Sealed birth records
Sealed birth records, as opposed to open records, refers to the practice of sealing the original birth certificate of an infant upon adoption. The original sealed birth certificate is replaced with a birth certificate declaring the adoptee to be the child of his or her adoptive parents. Many states, provinces and countries adopted this practice in the early to mid-20th century with the aim of protecting the adopted person from the shame of his or her illegitimate birth. Sealed or closed birth records are generally associated with closed adoption. Open records is generally referred to as the practice of opening original birth records to adult adoptees, and should not be confused with open adoption, which can occur with or without sealed records, depending on the laws of the state or province in which it is carried out.
Many nations have granted adult adoptees unfettered access to their original birth certificates. Mike Leigh's Oscar-nominated film Secrets & Lies (1996) revolves around a British woman who accesses her original birth certificate.
Adoptee birth certificates were first sealed in the United States in 1917 for the purpose of protecting adopted people and their adoptive families from the stigma of illegitimate birth. After World War II, the laws in most states were changed to permanently seal adoptees' original birth certificates to all parties. Kansas and Alaska never sealed adoptees' original birth certificates and many states and provinces of the U.S. and Canada have recently begun return the right of adult adoptees to access their original birth certificates.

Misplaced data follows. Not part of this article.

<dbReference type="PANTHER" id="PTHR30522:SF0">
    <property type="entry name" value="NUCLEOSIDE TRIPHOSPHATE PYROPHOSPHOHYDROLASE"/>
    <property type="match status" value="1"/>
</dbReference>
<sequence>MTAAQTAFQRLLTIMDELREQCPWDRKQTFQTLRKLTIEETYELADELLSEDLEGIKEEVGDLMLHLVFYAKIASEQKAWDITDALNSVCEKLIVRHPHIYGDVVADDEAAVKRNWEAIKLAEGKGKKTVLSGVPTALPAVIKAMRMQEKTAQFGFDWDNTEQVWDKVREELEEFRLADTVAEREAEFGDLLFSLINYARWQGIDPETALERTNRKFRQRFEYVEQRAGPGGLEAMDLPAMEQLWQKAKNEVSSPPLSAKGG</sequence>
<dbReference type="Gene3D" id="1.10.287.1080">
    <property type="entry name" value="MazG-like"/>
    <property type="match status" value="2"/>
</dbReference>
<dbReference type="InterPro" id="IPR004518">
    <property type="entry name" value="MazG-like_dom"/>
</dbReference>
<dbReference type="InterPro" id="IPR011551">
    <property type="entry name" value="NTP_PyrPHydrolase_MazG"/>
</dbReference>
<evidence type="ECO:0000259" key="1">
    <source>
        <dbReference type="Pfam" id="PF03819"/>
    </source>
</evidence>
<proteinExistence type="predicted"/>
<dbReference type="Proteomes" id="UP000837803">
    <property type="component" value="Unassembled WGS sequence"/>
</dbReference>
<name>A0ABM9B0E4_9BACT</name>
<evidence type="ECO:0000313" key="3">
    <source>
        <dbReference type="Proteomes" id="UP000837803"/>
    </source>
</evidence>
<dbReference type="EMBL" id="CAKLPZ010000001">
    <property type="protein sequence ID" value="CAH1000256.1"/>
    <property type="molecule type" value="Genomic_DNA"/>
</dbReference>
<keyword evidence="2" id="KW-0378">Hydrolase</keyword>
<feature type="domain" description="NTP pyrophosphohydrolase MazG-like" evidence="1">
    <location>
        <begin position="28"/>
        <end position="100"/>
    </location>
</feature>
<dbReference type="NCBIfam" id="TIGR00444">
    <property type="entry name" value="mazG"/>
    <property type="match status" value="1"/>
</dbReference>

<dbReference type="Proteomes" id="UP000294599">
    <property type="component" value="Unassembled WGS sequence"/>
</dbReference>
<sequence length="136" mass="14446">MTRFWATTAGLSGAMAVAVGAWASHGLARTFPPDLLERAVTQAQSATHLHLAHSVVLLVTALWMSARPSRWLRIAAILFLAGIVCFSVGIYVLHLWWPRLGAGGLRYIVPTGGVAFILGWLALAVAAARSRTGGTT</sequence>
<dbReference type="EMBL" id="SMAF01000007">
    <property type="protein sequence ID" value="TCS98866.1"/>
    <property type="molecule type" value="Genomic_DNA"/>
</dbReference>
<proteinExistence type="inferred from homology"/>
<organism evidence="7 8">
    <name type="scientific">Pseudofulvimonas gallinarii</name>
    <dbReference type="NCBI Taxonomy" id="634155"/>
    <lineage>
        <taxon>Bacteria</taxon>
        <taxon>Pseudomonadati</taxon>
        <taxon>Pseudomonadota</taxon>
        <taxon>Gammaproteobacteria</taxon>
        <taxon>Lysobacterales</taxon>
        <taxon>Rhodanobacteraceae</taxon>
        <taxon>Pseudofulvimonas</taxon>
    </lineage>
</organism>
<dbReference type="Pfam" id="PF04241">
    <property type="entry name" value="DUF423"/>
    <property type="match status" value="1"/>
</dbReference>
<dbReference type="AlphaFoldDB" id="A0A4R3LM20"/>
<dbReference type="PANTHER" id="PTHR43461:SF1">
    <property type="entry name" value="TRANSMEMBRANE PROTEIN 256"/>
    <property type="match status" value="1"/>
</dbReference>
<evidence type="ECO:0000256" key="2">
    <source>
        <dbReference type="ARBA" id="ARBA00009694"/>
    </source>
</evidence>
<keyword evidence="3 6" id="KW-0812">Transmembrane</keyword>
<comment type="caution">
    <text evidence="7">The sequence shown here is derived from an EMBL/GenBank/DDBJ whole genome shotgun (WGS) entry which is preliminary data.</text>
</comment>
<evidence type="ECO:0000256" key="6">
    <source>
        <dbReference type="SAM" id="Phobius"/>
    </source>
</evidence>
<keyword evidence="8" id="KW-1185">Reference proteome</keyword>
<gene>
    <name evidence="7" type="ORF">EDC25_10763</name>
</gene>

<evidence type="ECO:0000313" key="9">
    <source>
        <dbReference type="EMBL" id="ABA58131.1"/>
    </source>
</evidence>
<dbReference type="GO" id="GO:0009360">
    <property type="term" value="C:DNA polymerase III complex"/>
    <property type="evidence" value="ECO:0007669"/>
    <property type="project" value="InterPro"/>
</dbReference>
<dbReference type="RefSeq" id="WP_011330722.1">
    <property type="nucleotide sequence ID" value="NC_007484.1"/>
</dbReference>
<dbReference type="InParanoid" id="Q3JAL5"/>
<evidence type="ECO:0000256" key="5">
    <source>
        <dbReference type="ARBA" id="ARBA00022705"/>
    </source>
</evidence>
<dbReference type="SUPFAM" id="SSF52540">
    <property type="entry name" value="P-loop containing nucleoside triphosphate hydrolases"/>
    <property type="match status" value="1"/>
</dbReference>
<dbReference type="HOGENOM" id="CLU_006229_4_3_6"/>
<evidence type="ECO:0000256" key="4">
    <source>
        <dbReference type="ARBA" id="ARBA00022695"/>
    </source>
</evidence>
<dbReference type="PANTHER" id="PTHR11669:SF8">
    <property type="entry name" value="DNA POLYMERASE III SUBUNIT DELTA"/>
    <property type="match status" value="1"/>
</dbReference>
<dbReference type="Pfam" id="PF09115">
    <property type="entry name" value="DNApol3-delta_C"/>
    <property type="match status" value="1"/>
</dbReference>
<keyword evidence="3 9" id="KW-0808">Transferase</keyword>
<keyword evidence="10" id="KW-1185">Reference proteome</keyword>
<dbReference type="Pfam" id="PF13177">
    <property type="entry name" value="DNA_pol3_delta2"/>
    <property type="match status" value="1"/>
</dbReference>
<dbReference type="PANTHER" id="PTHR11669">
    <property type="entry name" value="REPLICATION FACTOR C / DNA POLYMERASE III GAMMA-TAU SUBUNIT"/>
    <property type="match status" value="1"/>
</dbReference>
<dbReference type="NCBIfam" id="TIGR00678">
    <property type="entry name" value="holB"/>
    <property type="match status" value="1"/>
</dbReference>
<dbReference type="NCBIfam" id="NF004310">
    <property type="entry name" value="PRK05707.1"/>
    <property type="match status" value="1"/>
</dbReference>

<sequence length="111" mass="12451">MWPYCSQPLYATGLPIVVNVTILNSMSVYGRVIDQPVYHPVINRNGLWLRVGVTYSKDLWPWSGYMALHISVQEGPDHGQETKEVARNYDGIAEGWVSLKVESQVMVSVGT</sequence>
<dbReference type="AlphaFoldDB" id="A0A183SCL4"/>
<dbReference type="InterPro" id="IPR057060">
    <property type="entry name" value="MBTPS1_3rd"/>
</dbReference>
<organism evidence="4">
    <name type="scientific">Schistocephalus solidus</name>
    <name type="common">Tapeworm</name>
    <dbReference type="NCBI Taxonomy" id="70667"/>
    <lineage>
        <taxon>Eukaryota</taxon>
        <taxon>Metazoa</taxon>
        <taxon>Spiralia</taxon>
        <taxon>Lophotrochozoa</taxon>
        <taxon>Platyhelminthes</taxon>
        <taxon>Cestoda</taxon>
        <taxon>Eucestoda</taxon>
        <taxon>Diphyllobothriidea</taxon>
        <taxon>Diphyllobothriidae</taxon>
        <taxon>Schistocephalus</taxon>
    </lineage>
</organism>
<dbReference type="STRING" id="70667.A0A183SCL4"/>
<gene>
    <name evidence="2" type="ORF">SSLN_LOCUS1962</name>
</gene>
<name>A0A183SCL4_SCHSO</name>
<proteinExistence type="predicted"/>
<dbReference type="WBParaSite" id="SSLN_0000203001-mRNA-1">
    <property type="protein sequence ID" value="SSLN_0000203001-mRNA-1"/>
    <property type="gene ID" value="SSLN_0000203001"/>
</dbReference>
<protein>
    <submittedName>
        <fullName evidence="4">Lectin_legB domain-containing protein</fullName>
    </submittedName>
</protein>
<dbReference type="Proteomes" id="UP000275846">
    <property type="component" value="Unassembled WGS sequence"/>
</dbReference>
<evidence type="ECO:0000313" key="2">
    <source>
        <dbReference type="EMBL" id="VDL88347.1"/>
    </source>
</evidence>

The history of sealed birth records in Canada mirrors that of the United States. It is complicated by the forced adoptions of Native American children.
- Record sealing for a discussion of the general practice
- Minnesota Adoption Law 1917
- Adoption Data from States Who Have Enacted Access from the American Adoption Congress
- Native American: The outplacement and adoption of indigenous children indigenous peoples of Canada and United States, Encyclopædia Britannica online
- The Strange History of Adult Adoptee Access to Original Birth Records by Elizabeth Samuels, University of Baltimore - School of Law, Adoption Quarterly, Vol. 5, p. 63, 2001